gwen

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is anyone on this board a rheum fellow or know a rheum fellow? i'm just curious about the top few places to do a rheum fellowship and what to do during residency to secure a better spot (i know its not competitive...but getting a spot at a really good hostpial can still be). also, as i can see from the previous posts, what are people's thoughts about the field, the salary, and the future of rheum?

i'd really appreciate people's thoughts on this.
thanks!
 

sanfilippo

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i did a rheum elective. rheum is not that competitive right now but my attending had said that the field is getting more competitive as the years progress. research vs. clinical tracks are still separate. most people accept that there is a pay-cut when you subspecialize in rheum, but people can make it more lucrative if they focus on pain mgt (some rheum folks are getting trained in spinal analgesia). i am sure research experience will play a bigger role in securing loftier programs. some top programs include ucsf, mayo, michigan, and harvard, but i'm not sure of all of them.

i think rheum has great potential especially with the advances in immunotherapy that is being used for many types of autoimmune diseases. it's also a good IM subspecialty if you want to re-incorporate some of the basic sciences/pathophysiology

-s.
 

kurt rambis

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Gwen:

Correct me if I am wrong, but weren't your doing PM&R? If I may ask, why the rheum considerations? I'm matching in PM&R this year and was wondering if you were having second thoughts. Sorry to pry, just curious.
 
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ZephyrX

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Sanfilipo hit the mark with his comments. Though any of the more cerebral subspecialties confront lesser reimbursements than those which are procedure oriented, the income is nevertheless more than sufficient for a nice lifestyle. Probably the biggest boon to Rheumatology incomes of late is the ability to do in-office infusion therapy (currently with infliximab, but newer drugs are in the pipeline). Many Rheumatologists, depending upon their location, also do Bone Densitometry in their offices as another source of added revenue. Still, this will never equal the dollars generated by invasive cardiology or gastroenterology.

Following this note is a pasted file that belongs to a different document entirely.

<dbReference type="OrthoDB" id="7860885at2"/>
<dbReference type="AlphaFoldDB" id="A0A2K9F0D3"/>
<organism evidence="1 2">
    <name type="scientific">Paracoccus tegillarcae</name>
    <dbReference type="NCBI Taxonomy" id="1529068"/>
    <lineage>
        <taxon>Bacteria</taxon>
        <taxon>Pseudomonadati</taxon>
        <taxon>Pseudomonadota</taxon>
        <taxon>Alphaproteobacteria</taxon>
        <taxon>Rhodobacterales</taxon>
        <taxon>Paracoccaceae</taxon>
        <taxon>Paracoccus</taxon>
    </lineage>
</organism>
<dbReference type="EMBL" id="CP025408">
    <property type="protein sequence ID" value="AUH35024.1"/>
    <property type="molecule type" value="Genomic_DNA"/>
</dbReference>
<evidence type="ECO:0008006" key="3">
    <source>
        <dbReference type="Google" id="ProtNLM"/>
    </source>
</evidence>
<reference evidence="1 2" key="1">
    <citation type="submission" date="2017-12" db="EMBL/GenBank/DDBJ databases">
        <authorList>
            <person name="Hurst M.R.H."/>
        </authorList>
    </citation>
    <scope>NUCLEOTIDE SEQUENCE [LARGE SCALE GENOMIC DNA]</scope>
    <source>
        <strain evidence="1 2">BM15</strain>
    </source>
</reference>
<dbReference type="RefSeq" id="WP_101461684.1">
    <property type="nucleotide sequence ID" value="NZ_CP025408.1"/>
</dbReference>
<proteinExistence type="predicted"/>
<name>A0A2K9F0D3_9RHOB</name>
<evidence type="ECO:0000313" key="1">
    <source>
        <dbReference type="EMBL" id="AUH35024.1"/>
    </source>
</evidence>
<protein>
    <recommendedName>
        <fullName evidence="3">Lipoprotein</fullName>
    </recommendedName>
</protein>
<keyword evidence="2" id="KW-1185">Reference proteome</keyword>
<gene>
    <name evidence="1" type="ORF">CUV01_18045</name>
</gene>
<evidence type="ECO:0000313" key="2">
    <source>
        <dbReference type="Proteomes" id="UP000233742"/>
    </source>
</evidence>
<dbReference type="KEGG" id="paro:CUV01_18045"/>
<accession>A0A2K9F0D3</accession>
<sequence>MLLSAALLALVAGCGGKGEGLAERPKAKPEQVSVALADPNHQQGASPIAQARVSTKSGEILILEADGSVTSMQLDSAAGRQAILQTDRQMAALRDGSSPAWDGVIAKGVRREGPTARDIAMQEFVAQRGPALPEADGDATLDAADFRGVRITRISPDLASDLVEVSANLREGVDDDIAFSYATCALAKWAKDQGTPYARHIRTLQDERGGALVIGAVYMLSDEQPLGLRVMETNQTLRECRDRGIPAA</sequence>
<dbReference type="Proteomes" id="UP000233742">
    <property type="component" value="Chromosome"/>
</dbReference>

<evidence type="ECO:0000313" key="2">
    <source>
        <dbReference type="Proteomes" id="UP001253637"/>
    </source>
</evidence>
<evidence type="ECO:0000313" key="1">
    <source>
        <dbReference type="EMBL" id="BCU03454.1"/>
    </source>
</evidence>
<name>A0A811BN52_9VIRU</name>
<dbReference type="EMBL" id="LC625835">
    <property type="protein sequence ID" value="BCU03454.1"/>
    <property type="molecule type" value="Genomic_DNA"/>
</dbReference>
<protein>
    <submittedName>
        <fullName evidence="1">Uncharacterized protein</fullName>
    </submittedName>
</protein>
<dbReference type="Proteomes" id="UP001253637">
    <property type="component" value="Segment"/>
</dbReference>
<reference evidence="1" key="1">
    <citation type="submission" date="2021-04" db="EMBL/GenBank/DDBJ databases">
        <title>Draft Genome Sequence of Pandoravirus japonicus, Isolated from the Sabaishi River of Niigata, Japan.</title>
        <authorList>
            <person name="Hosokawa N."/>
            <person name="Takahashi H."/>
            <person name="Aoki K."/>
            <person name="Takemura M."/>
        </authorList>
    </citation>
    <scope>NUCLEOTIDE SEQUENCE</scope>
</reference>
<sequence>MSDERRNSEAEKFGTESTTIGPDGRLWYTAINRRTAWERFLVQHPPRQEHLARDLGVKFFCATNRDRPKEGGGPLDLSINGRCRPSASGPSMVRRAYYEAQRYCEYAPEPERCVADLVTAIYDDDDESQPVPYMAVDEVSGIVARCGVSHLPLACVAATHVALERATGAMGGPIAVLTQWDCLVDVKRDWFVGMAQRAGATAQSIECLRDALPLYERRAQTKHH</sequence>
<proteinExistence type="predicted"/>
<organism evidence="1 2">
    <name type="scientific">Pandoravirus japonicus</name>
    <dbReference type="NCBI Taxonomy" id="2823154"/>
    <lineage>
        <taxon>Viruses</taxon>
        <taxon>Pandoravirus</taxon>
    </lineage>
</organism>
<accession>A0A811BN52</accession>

There are terrific training programs in Rheumatology at all of the
top-notch academic centers. I do not believe that any one institution holds a monopoly on excellence. The programs to which Sanfilipo alluded are all leaders. From what i hear, UCLA and Hopkins also have great clinical people in addition to turning out top-notch research. Washington University also has a strong rheumatology program, although the full-time faculty may be more research than clinically driven.

I am not a rheumatology fellow but i have one friend currently going through his rheumatology fellowship and another one who just got done with it and is in practice. If you have any specific questions to ask them, i will be more than glad to forward your questions or concers to them.
 

Soma13

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Don't mean to hijack your thread but I have alot of questions about Rheumatology too. For instance what is the typical lifestyle of a Rheumatologist (hours per week/call)? Do most practice Rheum. only or combine int med? Do you really take a pay cut from int med or is it possible to earn ~200K/year? Is most of the work outpatient or inpatient? How is the job market in urban areas in NYC or Boston? Finally, how do see the future of Rheum in terms of medical advances and new procedures and technology (is it going to be a exciting and cutting edge field)

-thanks
 

scrub monkey

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while i think rheum is a great field, don't expect the money to be rolling in.

infliximab is not better than enbrel or humira for rheumatoid arthritis. so i can't see infliximab infusion therapy really being justified as a treatment for ra.
 

sanfilippo

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Although Remicade is not more clinically efficacious than Enbrel or Humira in RA, it is an option for RA refractory to such treatments. However, I honestly don't think that we have seen the last of IV immunomodulatory therapy. Studies are currently underway evaluating the role of zolendronate, which is IV, in the treatment of both Paget's disease and osteoporosis, which some rheumatologists actively manage.

-s.
 
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